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Does Brickworks Limited (ASX:BKW) Have A Good P/E Ratio?

Simply Wall St

Today, we'll introduce the concept of the P/E ratio for those who are learning about investing. We'll look at Brickworks Limited's (ASX:BKW) P/E ratio and reflect on what it tells us about the company's share price. Brickworks has a price to earnings ratio of 11.16, based on the last twelve months. That corresponds to an earnings yield of approximately 9.0%.

See our latest analysis for Brickworks

How Do You Calculate A P/E Ratio?

The formula for P/E is:

Price to Earnings Ratio = Price per Share ÷ Earnings per Share (EPS)

Or for Brickworks:

P/E of 11.16 = A$16.79 ÷ A$1.5 (Based on the trailing twelve months to January 2019.)

Is A High Price-to-Earnings Ratio Good?

A higher P/E ratio means that investors are paying a higher price for each A$1 of company earnings. All else being equal, it's better to pay a low price -- but as Warren Buffett said, 'It's far better to buy a wonderful company at a fair price than a fair company at a wonderful price.'

How Does Brickworks's P/E Ratio Compare To Its Peers?

We can get an indication of market expectations by looking at the P/E ratio. If you look at the image below, you can see Brickworks has a lower P/E than the average (14.4) in the basic materials industry classification.

ASX:BKW Price Estimation Relative to Market, August 5th 2019

Its relatively low P/E ratio indicates that Brickworks shareholders think it will struggle to do as well as other companies in its industry classification. Since the market seems unimpressed with Brickworks, it's quite possible it could surprise on the upside. You should delve deeper. I like to check if company insiders have been buying or selling.

How Growth Rates Impact P/E Ratios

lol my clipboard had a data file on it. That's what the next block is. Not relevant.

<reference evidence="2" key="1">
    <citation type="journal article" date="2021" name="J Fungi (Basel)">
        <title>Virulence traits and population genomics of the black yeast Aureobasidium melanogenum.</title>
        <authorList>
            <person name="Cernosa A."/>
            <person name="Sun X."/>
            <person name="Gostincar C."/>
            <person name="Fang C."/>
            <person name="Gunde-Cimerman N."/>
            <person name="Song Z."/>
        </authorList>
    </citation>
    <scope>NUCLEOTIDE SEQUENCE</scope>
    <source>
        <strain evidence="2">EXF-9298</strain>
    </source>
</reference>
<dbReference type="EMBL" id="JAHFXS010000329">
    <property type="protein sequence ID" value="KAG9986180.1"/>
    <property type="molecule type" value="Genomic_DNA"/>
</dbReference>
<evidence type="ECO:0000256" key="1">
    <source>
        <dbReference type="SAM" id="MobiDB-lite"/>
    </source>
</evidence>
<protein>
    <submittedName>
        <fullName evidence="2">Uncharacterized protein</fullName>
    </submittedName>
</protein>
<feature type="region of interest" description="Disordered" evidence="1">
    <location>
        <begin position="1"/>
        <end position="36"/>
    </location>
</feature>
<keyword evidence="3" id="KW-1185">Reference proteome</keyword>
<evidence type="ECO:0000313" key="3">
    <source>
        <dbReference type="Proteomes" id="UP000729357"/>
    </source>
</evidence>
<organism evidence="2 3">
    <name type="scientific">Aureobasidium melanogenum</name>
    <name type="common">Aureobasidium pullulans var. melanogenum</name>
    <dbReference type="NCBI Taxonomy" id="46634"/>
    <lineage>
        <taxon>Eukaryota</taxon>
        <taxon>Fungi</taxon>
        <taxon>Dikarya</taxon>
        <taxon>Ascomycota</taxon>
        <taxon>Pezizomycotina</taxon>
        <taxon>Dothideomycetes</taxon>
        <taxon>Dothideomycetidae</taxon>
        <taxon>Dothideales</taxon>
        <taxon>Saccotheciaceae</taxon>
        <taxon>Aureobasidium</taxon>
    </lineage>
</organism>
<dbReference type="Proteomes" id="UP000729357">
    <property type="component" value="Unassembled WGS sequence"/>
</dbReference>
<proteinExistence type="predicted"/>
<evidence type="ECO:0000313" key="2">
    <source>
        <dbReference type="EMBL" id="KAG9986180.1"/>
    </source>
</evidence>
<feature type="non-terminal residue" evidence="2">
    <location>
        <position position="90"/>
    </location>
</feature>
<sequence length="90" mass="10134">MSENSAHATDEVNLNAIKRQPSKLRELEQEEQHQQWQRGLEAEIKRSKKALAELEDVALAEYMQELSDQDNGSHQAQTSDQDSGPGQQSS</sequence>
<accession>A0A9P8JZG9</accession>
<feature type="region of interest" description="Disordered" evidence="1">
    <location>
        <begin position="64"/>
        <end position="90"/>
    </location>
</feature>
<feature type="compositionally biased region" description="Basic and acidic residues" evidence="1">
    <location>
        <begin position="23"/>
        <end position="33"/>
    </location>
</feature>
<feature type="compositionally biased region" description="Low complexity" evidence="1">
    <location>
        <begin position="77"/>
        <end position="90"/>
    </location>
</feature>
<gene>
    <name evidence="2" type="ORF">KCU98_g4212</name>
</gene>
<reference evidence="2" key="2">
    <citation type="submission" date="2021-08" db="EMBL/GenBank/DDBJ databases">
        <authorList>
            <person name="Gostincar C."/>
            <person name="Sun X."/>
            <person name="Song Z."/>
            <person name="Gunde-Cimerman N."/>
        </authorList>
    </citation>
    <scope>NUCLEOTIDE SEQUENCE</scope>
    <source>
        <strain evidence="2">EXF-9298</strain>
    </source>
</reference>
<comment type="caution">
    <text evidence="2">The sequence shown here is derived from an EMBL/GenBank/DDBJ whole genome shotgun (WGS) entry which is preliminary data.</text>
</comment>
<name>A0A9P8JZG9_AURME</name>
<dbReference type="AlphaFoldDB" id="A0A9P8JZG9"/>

Probably the most important factor in determining what P/E a company trades on is the earnings growth. If earnings are growing quickly, then the 'E' in the equation will increase faster than it would otherwise. And in that case, the P/E ratio itself will drop rather quickly. So while a stock may look expensive based on past earnings, it could be cheap based on future earnings.

Brickworks increased earnings per share by an impressive 24% over the last twelve months. And its annual EPS growth rate over 5 years is 21%. This could arguably justify a relatively high P/E ratio.

Don't Forget: The P/E Does Not Account For Debt or Bank Deposits

The 'Price' in P/E reflects the market capitalization of the company. That means it doesn't take debt or cash into account. In theory, a company can lower its future P/E ratio by using cash or debt to invest in growth.

Such spending might be good or bad, overall, but the key point here is that you need to look at debt to understand the P/E ratio in context.

So What Does Brickworks's Balance Sheet Tell Us?

Brickworks's net debt is 9.6% of its market cap. So it doesn't have as many options as it would with net cash, but its debt would not have much of an impact on its P/E ratio.

The Verdict On Brickworks's P/E Ratio

Brickworks trades on a P/E ratio of 11.2, which is below the AU market average of 16.2. The company hasn't stretched its balance sheet, and earnings growth was good last year. The low P/E ratio suggests current market expectations are muted, implying these levels of growth will not continue.

Investors have an opportunity when market expectations about a stock are wrong. If the reality for a company is not as bad as the P/E ratio indicates, then the share price should increase as the market realizes this. So this free report on the analyst consensus forecasts could help you make a master move on this stock.

But note: Brickworks may not be the best stock to buy. So take a peek at this free list of interesting companies with strong recent earnings growth (and a P/E ratio below 20).

We aim to bring you long-term focused research analysis driven by fundamental data. Note that our analysis may not factor in the latest price-sensitive company announcements or qualitative material.

If you spot an error that warrants correction, please contact the editor at editorial-team@simplywallst.com. This article by Simply Wall St is general in nature. It does not constitute a recommendation to buy or sell any stock, and does not take account of your objectives, or your financial situation. Simply Wall St has no position in the stocks mentioned. Thank you for reading.